Remembering training wheels

I shared a post about training wheels three years back.

Training wheels sound so great in concept. After all, they remove all the risk from learning to ride a bike.

But, they don’t work.

It turns out that removing all the risk of losing balance doesn’t teach us the most important ability required to ride a bike – how to balance. And, that, in turn, also means we don’t actually learn to ride the bike. Worse, it hinders our ability to learn without training wheels.

Risk and reward go together. Falling down is an important part of learning. And, we only make progress when we embrace the possibility of a fall.

Why, then, do we use training wheels? Fear of failure.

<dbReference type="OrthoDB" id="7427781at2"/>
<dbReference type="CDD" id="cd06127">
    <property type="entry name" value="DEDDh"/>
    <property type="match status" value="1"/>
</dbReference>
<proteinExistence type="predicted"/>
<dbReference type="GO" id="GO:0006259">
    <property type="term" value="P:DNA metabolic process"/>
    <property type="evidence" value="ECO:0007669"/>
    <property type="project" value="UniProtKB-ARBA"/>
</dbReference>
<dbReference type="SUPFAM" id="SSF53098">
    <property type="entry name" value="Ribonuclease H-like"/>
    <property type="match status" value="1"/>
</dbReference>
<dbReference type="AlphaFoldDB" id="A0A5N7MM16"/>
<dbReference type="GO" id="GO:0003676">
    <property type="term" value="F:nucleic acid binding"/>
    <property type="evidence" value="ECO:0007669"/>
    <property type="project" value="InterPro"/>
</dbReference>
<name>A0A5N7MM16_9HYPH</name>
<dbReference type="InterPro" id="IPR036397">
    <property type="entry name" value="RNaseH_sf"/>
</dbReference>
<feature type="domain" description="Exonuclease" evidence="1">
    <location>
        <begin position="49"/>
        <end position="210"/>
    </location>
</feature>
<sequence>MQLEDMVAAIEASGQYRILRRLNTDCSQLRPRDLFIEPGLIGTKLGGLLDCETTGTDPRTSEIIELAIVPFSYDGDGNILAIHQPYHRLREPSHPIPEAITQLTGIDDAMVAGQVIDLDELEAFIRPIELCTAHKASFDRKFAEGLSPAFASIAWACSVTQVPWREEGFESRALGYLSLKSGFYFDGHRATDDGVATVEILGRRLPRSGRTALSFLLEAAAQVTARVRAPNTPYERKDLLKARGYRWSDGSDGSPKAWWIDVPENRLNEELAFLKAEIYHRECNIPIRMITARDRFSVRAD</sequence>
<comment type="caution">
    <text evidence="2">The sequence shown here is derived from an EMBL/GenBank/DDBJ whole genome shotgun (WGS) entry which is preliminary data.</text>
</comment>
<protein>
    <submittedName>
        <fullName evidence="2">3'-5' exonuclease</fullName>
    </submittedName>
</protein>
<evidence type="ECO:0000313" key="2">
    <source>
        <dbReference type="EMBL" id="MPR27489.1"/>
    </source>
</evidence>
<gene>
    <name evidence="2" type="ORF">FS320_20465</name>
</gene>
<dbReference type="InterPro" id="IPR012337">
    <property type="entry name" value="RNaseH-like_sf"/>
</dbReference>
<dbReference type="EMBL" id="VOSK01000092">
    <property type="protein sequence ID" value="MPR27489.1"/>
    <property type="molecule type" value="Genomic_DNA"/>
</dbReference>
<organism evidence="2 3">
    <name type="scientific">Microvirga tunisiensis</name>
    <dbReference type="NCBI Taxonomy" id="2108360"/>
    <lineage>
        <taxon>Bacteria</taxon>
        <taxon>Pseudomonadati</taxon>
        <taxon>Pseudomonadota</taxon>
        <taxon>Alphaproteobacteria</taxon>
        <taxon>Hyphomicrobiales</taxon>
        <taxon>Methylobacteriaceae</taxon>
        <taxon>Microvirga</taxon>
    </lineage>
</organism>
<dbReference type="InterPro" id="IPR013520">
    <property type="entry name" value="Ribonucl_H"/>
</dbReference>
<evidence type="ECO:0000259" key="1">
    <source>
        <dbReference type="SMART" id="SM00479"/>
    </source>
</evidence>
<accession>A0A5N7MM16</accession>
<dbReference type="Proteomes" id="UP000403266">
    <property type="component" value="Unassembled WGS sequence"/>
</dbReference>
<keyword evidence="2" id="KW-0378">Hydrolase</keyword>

And, that’s thanks to a misunderstanding. You see, failure is not the falling down, it is the staying down.

I remembered this post as we began teaching our kids how to ride bikes 3 weeks ago. We used training wheels just to show our older child how much fun pedaling a bike could be.

We then took away the training wheels, pedals, and let her use her bike as a balance bike. She started by walking with it, progressed to quick strides, and soon figured she could rest between strides by balancing.

A few days later, we added the pedals back today and away she went.

Risk, doing, falling, learning, progress.

They all go together.